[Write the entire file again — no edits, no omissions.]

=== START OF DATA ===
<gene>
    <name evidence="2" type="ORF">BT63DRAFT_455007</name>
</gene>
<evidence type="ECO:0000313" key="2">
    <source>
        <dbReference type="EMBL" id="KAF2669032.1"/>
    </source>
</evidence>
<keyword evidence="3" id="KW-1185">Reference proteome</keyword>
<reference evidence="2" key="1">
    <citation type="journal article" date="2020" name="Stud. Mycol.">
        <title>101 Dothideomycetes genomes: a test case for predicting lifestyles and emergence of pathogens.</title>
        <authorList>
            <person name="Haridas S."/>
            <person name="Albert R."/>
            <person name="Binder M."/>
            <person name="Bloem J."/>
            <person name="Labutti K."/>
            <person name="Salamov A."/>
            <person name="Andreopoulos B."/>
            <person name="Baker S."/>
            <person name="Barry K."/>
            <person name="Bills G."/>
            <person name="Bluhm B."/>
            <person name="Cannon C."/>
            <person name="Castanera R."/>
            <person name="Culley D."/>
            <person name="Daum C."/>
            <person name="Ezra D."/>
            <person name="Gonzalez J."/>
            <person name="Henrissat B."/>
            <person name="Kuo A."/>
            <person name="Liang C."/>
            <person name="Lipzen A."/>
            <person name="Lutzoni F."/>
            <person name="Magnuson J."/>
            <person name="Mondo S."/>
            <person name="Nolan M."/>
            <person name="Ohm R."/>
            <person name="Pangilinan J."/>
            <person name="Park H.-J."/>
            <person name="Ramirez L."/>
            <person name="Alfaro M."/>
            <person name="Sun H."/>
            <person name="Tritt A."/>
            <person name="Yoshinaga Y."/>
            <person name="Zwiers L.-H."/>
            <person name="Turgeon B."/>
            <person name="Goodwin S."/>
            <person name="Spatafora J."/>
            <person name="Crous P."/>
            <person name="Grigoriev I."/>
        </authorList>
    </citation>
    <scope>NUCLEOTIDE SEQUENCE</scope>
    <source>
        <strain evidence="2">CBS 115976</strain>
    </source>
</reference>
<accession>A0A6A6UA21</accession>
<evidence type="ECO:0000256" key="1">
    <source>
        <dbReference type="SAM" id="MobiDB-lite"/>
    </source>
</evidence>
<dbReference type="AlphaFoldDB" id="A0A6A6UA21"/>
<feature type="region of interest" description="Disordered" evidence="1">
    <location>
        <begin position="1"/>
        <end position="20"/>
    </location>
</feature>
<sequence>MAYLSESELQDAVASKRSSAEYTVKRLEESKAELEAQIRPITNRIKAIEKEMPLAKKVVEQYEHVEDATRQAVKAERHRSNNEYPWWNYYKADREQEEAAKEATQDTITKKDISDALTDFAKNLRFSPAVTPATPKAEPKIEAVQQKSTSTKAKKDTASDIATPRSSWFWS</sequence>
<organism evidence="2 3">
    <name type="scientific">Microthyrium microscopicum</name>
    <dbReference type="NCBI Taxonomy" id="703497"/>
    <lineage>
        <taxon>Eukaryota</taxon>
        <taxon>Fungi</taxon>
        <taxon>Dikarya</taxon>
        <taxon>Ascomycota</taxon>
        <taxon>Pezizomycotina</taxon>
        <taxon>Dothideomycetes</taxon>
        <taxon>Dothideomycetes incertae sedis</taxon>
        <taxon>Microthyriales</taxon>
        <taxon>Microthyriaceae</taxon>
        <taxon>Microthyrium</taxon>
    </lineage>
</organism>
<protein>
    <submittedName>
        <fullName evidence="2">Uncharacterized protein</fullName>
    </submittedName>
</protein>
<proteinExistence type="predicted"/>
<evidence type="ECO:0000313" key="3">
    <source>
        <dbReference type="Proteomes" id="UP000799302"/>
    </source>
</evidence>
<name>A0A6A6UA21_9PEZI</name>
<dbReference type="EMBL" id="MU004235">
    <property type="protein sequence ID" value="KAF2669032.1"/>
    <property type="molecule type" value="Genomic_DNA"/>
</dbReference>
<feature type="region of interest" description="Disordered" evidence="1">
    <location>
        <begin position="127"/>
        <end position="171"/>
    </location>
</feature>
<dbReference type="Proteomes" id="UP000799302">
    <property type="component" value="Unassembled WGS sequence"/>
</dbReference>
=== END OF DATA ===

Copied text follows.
<gene>
    <name evidence="2" type="ORF">BT63DRAFT_455007</name>
</gene>
<evidence type="ECO:0000313" key="2">
    <source>
        <dbReference type="EMBL" id="KAF2669032.1"/>
    </source>
</evidence>
<keyword evidence="3" id="KW-1185">Reference proteome</keyword>
<reference evidence="2" key="1">
    <citation type="journal article" date="2020" name="Stud. Mycol.">
        <title>101 Dothideomycetes genomes: a test case for predicting lifestyles and emergence of pathogens.</title>
        <authorList>
            <person name="Haridas S."/>
            <person name="Albert R."/>
            <person name="Binder M."/>
            <person name="Bloem J."/>
            <person name="Labutti K."/>
            <person name="Salamov A."/>
            <person name="Andreopoulos B."/>
            <person name="Baker S."/>
            <person name="Barry K."/>
            <person name="Bills G."/>
            <person name="Bluhm B."/>
            <person name="Cannon C."/>
            <person name="Castanera R."/>
            <person name="Culley D."/>
            <person name="Daum C."/>
            <person name="Ezra D."/>
            <person name="Gonzalez J."/>
            <person name="Henrissat B."/>
            <person name="Kuo A."/>
            <person name="Liang C."/>
            <person name="Lipzen A."/>
            <person name="Lutzoni F."/>
            <person name="Magnuson J."/>
            <person name="Mondo S."/>
            <person name="Nolan M."/>
            <person name="Ohm R."/>
            <person name="Pangilinan J."/>
            <person name="Park H.-J."/>
            <person name="Ramirez L."/>
            <person name="Alfaro M."/>
            <person name="Sun H."/>
            <person name="Tritt A."/>
            <person name="Yoshinaga Y."/>
            <person name="Zwiers L.-H."/>
            <person name="Turgeon B."/>
            <person name="Goodwin S."/>
            <person name="Spatafora J."/>
            <person name="Crous P."/>
            <person name="Grigoriev I."/>
        </authorList>
    </citation>
    <scope>NUCLEOTIDE SEQUENCE</scope>
    <source>
        <strain evidence="2">CBS 115976</strain>
    </source>
</reference>
<accession>A0A6A6UA21</accession>
<evidence type="ECO:0000256" key="1">
    <source>
        <dbReference type="SAM" id="MobiDB-lite"/>
    </source>
</evidence>
<dbReference type="AlphaFoldDB" id="A0A6A6UA21"/>
<feature type="region of interest" description="Disordered" evidence="1">
    <location>
        <begin position="1"/>
        <end position="20"/>
    </location>
</feature>
<sequence>MAYLSESELQDAVASKRSSAEYTVKRLEESKAELEAQIRPITNRIKAIEKEMPLAKKVVEQYEHVEDATRQAVKAERHRSNNEYPWWNYYKADREQEEAAKEATQDTITKKDISDALTDFAKNLRFSPAVTPATPKAEPKIEAVQQKSTSTKAKKDTASDIATPRSSWFWS</sequence>
<organism evidence="2 3">
    <name type="scientific">Microthyrium microscopicum</name>
    <dbReference type="NCBI Taxonomy" id="703497"/>
    <lineage>
        <taxon>Eukaryota</taxon>
        <taxon>Fungi</taxon>
        <taxon>Dikarya</taxon>
        <taxon>Ascomycota</taxon>
        <taxon>Pezizomycotina</taxon>
        <taxon>Dothideomycetes</taxon>
        <taxon>Dothideomycetes incertae sedis</taxon>
        <taxon>Microthyriales</taxon>
        <taxon>Microthyriaceae</taxon>
        <taxon>Microthyrium</taxon>
    </lineage>
</organism>
<protein>
    <submittedName>
        <fullName evidence="2">Uncharacterized protein</fullName>
    </submittedName>
</protein>
<proteinExistence type="predicted"/>
<evidence type="ECO:0000313" key="3">
    <source>
        <dbReference type="Proteomes" id="UP000799302"/>
    </source>
</evidence>
<name>A0A6A6UA21_9PEZI</name>
<dbReference type="EMBL" id="MU004235">
    <property type="protein sequence ID" value="KAF2669032.1"/>
    <property type="molecule type" value="Genomic_DNA"/>
</dbReference>
<feature type="region of interest" description="Disordered" evidence="1">
    <location>
        <begin position="127"/>
        <end position="171"/>
    </location>
</feature>
<dbReference type="Proteomes" id="UP000799302">
    <property type="component" value="Unassembled WGS sequence"/>
</dbReference>